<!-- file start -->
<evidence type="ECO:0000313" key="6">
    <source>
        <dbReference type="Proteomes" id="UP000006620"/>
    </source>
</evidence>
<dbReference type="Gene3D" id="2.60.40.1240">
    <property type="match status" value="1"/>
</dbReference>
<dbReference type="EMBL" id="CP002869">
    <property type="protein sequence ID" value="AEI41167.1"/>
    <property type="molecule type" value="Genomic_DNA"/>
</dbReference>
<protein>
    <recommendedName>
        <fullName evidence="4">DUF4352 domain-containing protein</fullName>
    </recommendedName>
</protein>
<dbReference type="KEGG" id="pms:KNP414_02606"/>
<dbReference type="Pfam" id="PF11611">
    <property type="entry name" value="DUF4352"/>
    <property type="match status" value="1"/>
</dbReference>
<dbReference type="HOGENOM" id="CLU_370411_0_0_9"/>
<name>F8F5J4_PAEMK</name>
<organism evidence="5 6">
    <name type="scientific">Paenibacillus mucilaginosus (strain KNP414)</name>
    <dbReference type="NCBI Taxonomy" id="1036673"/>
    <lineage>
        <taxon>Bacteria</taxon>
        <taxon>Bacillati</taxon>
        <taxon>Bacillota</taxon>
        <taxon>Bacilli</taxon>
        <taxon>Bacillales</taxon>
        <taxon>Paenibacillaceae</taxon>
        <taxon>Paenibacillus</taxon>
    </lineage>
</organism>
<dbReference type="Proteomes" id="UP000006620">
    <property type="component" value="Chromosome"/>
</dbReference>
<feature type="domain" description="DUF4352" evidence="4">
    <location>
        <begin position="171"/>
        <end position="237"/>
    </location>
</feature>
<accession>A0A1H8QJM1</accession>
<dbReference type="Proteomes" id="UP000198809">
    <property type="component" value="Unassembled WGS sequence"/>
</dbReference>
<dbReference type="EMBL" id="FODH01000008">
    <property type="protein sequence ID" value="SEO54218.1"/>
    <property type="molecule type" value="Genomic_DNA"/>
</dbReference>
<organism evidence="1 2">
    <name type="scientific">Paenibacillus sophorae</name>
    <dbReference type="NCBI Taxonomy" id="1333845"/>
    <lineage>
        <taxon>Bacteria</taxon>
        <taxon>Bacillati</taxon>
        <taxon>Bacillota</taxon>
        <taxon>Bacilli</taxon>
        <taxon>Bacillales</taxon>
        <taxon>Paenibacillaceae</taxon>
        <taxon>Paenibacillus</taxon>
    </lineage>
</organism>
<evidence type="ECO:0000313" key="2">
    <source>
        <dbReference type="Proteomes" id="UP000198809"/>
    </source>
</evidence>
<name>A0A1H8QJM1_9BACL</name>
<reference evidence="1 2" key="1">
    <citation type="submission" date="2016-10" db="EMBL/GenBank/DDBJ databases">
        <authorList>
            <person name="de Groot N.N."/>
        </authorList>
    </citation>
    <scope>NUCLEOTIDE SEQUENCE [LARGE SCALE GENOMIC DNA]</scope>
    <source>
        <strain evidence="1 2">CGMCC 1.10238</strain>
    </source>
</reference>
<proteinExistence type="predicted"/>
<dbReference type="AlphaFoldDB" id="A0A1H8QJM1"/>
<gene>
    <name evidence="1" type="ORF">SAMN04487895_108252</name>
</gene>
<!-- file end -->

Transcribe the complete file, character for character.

<evidence type="ECO:0000313" key="6">
    <source>
        <dbReference type="Proteomes" id="UP000006620"/>
    </source>
</evidence>
<dbReference type="Gene3D" id="2.60.40.1240">
    <property type="match status" value="1"/>
</dbReference>
<dbReference type="EMBL" id="CP002869">
    <property type="protein sequence ID" value="AEI41167.1"/>
    <property type="molecule type" value="Genomic_DNA"/>
</dbReference>
<protein>
    <recommendedName>
        <fullName evidence="4">DUF4352 domain-containing protein</fullName>
    </recommendedName>
</protein>
<dbReference type="KEGG" id="pms:KNP414_02606"/>
<dbReference type="Pfam" id="PF11611">
    <property type="entry name" value="DUF4352"/>
    <property type="match status" value="1"/>
</dbReference>
<dbReference type="HOGENOM" id="CLU_370411_0_0_9"/>
<name>F8F5J4_PAEMK</name>
<organism evidence="5 6">
    <name type="scientific">Paenibacillus mucilaginosus (strain KNP414)</name>
    <dbReference type="NCBI Taxonomy" id="1036673"/>
    <lineage>
        <taxon>Bacteria</taxon>
        <taxon>Bacillati</taxon>
        <taxon>Bacillota</taxon>
        <taxon>Bacilli</taxon>
        <taxon>Bacillales</taxon>
        <taxon>Paenibacillaceae</taxon>
        <taxon>Paenibacillus</taxon>
    </lineage>
</organism>
<dbReference type="Proteomes" id="UP000006620">
    <property type="component" value="Chromosome"/>
</dbReference>
<feature type="domain" description="DUF4352" evidence="4">
    <location>
        <begin position="171"/>
        <end position="237"/>
    </location>
</feature>
<accession>A0A1H8QJM1</accession>
<dbReference type="Proteomes" id="UP000198809">
    <property type="component" value="Unassembled WGS sequence"/>
</dbReference>
<dbReference type="EMBL" id="FODH01000008">
    <property type="protein sequence ID" value="SEO54218.1"/>
    <property type="molecule type" value="Genomic_DNA"/>
</dbReference>
<organism evidence="1 2">
    <name type="scientific">Paenibacillus sophorae</name>
    <dbReference type="NCBI Taxonomy" id="1333845"/>
    <lineage>
        <taxon>Bacteria</taxon>
        <taxon>Bacillati</taxon>
        <taxon>Bacillota</taxon>
        <taxon>Bacilli</taxon>
        <taxon>Bacillales</taxon>
        <taxon>Paenibacillaceae</taxon>
        <taxon>Paenibacillus</taxon>
    </lineage>
</organism>
<evidence type="ECO:0000313" key="2">
    <source>
        <dbReference type="Proteomes" id="UP000198809"/>
    </source>
</evidence>
<name>A0A1H8QJM1_9BACL</name>
<reference evidence="1 2" key="1">
    <citation type="submission" date="2016-10" db="EMBL/GenBank/DDBJ databases">
        <authorList>
            <person name="de Groot N.N."/>
        </authorList>
    </citation>
    <scope>NUCLEOTIDE SEQUENCE [LARGE SCALE GENOMIC DNA]</scope>
    <source>
        <strain evidence="1 2">CGMCC 1.10238</strain>
    </source>
</reference>
<proteinExistence type="predicted"/>
<dbReference type="AlphaFoldDB" id="A0A1H8QJM1"/>
<gene>
    <name evidence="1" type="ORF">SAMN04487895_108252</name>
</gene>